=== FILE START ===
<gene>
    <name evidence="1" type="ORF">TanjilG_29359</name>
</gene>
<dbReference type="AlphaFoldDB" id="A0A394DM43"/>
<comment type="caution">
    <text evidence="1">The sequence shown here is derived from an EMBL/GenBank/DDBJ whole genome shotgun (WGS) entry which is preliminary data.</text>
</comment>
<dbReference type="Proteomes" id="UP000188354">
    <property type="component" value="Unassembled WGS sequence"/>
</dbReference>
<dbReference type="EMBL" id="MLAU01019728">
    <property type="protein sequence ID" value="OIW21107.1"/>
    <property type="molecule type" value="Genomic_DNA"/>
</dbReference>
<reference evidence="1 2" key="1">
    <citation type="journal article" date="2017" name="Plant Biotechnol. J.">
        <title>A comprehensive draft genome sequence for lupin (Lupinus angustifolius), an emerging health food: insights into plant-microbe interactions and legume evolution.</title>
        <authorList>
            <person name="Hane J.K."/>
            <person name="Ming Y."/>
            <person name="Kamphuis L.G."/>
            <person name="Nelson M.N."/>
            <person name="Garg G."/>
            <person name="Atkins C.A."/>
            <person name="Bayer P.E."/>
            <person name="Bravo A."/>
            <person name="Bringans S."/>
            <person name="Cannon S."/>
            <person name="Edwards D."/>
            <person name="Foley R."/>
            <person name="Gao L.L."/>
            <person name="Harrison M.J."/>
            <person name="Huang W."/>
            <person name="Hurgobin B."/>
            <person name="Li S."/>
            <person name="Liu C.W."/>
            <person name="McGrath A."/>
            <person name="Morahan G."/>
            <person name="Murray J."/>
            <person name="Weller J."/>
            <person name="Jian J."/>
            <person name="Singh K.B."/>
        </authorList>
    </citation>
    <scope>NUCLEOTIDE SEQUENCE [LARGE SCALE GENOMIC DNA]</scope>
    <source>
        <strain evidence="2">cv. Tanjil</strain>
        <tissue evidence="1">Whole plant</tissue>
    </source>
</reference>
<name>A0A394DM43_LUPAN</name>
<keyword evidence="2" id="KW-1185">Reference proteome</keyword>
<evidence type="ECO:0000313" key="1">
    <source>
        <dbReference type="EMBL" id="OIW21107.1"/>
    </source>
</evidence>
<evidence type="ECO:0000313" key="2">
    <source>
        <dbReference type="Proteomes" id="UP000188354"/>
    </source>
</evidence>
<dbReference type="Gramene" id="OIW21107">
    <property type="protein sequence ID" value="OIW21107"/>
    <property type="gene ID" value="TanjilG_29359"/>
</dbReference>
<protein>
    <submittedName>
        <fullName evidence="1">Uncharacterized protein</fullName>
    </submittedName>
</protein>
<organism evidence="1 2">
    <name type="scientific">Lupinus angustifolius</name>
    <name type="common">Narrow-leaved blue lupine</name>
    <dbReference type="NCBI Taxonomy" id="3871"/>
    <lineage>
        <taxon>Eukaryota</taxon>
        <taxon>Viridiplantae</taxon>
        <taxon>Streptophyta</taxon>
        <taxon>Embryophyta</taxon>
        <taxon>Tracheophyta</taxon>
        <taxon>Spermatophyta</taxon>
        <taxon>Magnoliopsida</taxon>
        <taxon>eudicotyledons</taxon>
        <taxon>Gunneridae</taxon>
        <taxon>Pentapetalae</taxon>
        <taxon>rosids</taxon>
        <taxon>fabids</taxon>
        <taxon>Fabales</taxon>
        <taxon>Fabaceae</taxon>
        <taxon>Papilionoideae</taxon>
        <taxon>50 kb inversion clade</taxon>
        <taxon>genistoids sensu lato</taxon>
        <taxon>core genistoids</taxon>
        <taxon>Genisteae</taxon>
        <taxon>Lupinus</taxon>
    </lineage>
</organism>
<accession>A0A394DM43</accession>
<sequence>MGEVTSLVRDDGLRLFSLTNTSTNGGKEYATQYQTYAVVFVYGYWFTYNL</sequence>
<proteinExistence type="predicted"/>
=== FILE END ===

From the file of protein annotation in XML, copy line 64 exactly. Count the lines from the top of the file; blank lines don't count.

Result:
    <property type="protein sequence ID" value="OIW21107"/>